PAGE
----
A composite shield is blazoned one panel at a time, proceeding by rows from chief (top) to base, and within each row from dexter (the right side of the bearer standing behind the shield) to sinister, i.e. from the viewer's left to the right. A tincture is sometimes replaced by "of the first", "of the second" etc. to avoid repetition of tincture names; they refer to the order in which the tinctures were first mentioned. A given coat-of-arms may be drawn in many different ways, all considered equivalent, just as the letter "A" may be printed in many different fonts while still being the same letter. For example, the shape of the shield is almost always immaterial. French is very much the language of the blazon; old French, that is, hence red is not rouge, but gueules or gu; blue is not bleu, but azure; black not noir, but sable; purple is purpure; and green vert. These are the so-called dark tinctures. The light, or metallic, tinctures are: or (gold) and argent (silver). For the purpose of quick identification, heraldry uses only these seven basic colors.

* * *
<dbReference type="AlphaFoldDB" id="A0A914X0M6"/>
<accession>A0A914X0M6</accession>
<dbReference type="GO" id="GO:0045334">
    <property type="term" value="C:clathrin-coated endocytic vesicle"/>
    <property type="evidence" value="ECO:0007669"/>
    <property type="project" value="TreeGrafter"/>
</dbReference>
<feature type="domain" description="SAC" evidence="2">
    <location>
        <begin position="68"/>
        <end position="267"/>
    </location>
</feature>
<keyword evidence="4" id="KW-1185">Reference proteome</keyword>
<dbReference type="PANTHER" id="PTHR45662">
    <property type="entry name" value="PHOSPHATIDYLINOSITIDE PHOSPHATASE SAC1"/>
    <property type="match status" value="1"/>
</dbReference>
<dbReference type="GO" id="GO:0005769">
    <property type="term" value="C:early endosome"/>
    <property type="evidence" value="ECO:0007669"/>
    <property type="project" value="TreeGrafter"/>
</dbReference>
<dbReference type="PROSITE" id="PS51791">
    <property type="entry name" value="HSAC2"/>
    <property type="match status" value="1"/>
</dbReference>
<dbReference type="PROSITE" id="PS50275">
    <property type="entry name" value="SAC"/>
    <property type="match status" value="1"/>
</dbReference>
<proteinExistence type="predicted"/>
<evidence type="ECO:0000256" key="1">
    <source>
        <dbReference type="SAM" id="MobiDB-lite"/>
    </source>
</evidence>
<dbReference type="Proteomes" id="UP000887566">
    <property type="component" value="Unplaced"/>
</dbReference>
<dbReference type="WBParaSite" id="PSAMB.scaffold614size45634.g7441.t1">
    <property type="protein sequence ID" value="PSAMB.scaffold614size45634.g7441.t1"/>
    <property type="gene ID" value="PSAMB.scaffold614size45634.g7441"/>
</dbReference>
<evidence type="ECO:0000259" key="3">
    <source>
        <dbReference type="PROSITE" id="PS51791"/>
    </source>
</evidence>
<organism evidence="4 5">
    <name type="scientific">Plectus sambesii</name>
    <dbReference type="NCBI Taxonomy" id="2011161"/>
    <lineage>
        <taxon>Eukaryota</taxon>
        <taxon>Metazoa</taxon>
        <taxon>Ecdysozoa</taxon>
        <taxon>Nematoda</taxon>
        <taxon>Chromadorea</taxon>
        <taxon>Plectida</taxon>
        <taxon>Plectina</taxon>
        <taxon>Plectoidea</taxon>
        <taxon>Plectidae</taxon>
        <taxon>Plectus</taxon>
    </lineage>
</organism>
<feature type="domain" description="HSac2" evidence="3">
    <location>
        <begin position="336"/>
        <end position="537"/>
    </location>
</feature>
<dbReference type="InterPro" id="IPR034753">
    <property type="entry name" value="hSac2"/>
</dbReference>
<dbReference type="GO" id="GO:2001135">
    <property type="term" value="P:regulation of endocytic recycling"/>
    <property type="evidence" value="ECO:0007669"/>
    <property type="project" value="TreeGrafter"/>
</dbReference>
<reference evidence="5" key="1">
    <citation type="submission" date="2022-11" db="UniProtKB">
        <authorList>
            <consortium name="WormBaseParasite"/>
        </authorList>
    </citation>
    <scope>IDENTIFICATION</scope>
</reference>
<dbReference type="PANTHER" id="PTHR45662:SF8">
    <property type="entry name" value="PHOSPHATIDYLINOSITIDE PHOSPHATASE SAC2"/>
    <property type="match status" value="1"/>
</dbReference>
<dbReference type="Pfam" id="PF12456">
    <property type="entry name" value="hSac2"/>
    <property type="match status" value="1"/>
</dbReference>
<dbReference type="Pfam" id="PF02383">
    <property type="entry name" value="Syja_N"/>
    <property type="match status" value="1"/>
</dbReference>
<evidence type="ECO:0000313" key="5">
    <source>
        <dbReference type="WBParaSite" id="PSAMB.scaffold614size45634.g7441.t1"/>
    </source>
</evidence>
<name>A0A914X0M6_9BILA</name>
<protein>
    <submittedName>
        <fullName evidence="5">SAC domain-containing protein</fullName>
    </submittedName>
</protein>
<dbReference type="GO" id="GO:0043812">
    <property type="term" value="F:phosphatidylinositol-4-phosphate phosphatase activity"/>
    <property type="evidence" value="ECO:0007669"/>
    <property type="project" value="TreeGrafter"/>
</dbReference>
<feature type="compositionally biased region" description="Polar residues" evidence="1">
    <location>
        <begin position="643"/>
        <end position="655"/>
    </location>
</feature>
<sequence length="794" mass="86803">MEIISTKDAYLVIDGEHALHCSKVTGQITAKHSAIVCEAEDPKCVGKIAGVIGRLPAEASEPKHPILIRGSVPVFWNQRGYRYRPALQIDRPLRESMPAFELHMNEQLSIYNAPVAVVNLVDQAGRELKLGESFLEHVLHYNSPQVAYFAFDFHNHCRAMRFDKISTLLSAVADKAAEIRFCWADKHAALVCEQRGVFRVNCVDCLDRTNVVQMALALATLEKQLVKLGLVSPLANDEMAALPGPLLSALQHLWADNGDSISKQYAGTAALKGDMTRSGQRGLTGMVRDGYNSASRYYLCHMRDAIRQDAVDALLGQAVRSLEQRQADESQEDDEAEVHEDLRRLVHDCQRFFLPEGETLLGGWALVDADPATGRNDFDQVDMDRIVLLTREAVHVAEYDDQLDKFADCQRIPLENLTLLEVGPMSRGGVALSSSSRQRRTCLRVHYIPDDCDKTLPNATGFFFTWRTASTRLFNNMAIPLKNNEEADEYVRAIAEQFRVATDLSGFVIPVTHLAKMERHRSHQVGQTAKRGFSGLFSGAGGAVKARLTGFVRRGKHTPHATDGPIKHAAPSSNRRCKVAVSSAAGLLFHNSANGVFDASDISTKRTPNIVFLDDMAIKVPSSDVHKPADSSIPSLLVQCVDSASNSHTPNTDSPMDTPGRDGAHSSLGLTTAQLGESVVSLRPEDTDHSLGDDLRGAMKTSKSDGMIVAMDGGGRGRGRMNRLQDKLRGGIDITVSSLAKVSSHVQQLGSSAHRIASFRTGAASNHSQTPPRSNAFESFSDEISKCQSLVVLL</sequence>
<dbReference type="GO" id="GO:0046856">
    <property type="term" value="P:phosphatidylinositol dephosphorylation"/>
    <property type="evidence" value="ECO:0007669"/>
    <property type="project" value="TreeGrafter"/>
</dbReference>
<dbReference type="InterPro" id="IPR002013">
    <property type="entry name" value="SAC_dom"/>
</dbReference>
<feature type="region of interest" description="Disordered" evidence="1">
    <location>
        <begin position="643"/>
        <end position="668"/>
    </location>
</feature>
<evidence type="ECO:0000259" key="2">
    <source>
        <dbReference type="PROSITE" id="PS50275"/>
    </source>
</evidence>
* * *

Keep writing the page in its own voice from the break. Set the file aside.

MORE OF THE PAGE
Heraldic structure became standardized in the middle of the 12th century. By this time, coats of arms were inherited by the offspring of armigers (persons entitled to use a coat of arms) across Europe. In the late Middle Ages and the Renaissance, heraldry became a highly developed discipline, regulated by professional officers of arms. As its use in jousting became obsolete, coats of arms remained popular for visually identifying a person in other ways--impressed in sealing wax on documents, carved on family tombs, and flown as a banner on country homes. The first work of heraldic jurisprudence, De Insigniis et Armiis, was written in the 1350s by Bartolus de Saxoferrato, a professor of law at the University of Padua.*    8